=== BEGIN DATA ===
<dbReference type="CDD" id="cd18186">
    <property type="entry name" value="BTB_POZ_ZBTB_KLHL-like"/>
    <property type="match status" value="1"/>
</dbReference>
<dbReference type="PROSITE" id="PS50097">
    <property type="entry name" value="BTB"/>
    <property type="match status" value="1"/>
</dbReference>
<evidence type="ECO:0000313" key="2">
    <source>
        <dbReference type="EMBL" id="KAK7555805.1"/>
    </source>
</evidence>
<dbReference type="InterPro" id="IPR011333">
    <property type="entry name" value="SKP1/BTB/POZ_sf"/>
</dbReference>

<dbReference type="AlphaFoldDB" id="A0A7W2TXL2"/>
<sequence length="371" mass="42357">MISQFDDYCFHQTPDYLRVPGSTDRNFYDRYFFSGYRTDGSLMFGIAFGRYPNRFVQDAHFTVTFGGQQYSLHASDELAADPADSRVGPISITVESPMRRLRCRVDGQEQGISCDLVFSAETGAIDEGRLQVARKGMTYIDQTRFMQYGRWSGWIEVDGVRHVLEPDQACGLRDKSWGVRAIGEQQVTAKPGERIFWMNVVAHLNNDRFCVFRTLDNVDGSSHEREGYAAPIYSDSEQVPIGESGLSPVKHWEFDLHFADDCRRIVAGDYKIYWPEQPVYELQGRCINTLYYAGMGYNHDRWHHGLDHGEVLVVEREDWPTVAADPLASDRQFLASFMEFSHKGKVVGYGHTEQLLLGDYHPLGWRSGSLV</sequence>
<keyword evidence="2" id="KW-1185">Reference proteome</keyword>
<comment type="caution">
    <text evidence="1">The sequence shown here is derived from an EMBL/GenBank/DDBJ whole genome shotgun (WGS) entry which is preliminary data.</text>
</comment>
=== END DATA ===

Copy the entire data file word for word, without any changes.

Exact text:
<dbReference type="CDD" id="cd18186">
    <property type="entry name" value="BTB_POZ_ZBTB_KLHL-like"/>
    <property type="match status" value="1"/>
</dbReference>
<dbReference type="PROSITE" id="PS50097">
    <property type="entry name" value="BTB"/>
    <property type="match status" value="1"/>
</dbReference>
<evidence type="ECO:0000313" key="2">
    <source>
        <dbReference type="EMBL" id="KAK7555805.1"/>
    </source>
</evidence>
<dbReference type="InterPro" id="IPR011333">
    <property type="entry name" value="SKP1/BTB/POZ_sf"/>
</dbReference>

<dbReference type="AlphaFoldDB" id="A0A7W2TXL2"/>
<sequence length="371" mass="42357">MISQFDDYCFHQTPDYLRVPGSTDRNFYDRYFFSGYRTDGSLMFGIAFGRYPNRFVQDAHFTVTFGGQQYSLHASDELAADPADSRVGPISITVESPMRRLRCRVDGQEQGISCDLVFSAETGAIDEGRLQVARKGMTYIDQTRFMQYGRWSGWIEVDGVRHVLEPDQACGLRDKSWGVRAIGEQQVTAKPGERIFWMNVVAHLNNDRFCVFRTLDNVDGSSHEREGYAAPIYSDSEQVPIGESGLSPVKHWEFDLHFADDCRRIVAGDYKIYWPEQPVYELQGRCINTLYYAGMGYNHDRWHHGLDHGEVLVVEREDWPTVAADPLASDRQFLASFMEFSHKGKVVGYGHTEQLLLGDYHPLGWRSGSLV</sequence>
<keyword evidence="2" id="KW-1185">Reference proteome</keyword>
<comment type="caution">
    <text evidence="1">The sequence shown here is derived from an EMBL/GenBank/DDBJ whole genome shotgun (WGS) entry which is preliminary data.</text>
</comment>